The man said he exported medical supplies and Mr Johnson said: ‘There will be no forms, no checks, no barriers of any kind. You will have unfettered access.’

Sir Keir condemned the PM’s comments and accused Mr Johnson of treating Brexit with an unacceptable level of ‘casualness’. 

He told Sky News: ‘This is a prime minister who either doesn’t know the details of the deal that he has negotiated or isn’t being straight about it or probably both. 

‘We have seen this so many times from Boris Johnson, the sort of casualness with the detail, pretending that there won’t be checks when it is written into the treaty, pretending that somehow as prime minister he can waive the checks when it is a legal obligation.

‘This is no way to try to seek to run the country.’ 

While on the election campaign trail today, Mr Johnson clarified his remarks further when he told reporters: ‘Northern Ireland and the rest of GB are part of the UK customs territory and there can be no checks between goods operating in one customs territory.

‘We’re the UK. We will not be instituting such checks.’ 

The footage of the remarks was published by the Manufacturing Northern Ireland group on Twitter. 

An earlier video from the same event with Mr Johnson sparked Remainer fury after it showed the PM telling business leaders that Northern Ireland would ‘keep free movement’ after Brexit under his deal. 

Mr Johnson said: ‘So actually Northern Ireland has got a great deal. It has got a great deal. You keep free movement, you keep access to the single market but you also have, as it says in the deal, unfettered access to GB.

Sir Keir Starmer, pictured in Harlow on Tuesday, said the video of Mr Johnson suggested the PM did not understand his own Brexit deal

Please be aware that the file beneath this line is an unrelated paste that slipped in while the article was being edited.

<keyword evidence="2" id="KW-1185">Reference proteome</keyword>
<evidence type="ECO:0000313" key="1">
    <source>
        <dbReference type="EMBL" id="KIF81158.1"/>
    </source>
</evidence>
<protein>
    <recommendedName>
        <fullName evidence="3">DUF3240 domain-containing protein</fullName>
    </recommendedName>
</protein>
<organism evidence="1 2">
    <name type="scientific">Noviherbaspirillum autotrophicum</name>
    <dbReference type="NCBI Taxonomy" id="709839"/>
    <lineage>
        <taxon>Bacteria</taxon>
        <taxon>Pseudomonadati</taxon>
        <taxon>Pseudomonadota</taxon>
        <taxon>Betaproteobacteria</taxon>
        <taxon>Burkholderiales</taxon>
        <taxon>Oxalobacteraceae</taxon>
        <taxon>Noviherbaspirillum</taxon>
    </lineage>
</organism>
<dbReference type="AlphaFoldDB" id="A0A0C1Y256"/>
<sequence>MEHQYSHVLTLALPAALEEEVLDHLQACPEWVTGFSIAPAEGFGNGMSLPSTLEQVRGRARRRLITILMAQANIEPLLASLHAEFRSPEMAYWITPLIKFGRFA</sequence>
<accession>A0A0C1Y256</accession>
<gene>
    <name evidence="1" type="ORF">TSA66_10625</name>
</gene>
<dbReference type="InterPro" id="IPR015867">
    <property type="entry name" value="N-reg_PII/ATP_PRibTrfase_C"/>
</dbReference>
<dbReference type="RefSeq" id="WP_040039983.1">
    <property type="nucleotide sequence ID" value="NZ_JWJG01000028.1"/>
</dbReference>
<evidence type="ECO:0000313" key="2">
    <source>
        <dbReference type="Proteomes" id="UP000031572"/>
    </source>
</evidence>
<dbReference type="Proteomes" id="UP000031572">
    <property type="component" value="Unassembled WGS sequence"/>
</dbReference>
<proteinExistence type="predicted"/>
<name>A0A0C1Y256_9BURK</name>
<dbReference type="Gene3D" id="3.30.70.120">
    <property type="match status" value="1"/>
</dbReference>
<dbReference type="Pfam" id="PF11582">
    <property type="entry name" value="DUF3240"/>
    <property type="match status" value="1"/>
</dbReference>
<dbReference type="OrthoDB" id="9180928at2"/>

Sir Keir Starmer, pictured in Harlow on Tuesday, said the video of Mr Johnson suggested the PM did not understand his own Brexit deal

‘We can also come out and do free trade deals.’ 

Pro-EU politicians pounced on the reference to ‘free movement’ as they asked why Northern Ireland could have the ‘great’ deal while the rest of the UK could not. 

The Liberal Democrats’ Brexit spokesman Tom Brake said: ‘The single market and freedom of movement are a great deal – even Boris Johnson recognises this – so why isn’t he keeping them for the whole of the UK as part of the many benefits of EU membership?’ 

However, a Conservative source then was forced to clarify the PM’s remarks as they insisted he had been referring to maintaining the Common Travel Area between Ireland and the UK. 

The source told MailOnline: ‘The Prime Minister got a great new deal from the European Union which protects the Common Travel Area and allows the whole of the UK to leave the customs union while avoiding north south checks which is exactly what he was referring to in that video.’

The Common Travel Area is a long-standing arrangement between the UK and Ireland which allows the citizens of the two nations to move freely between them.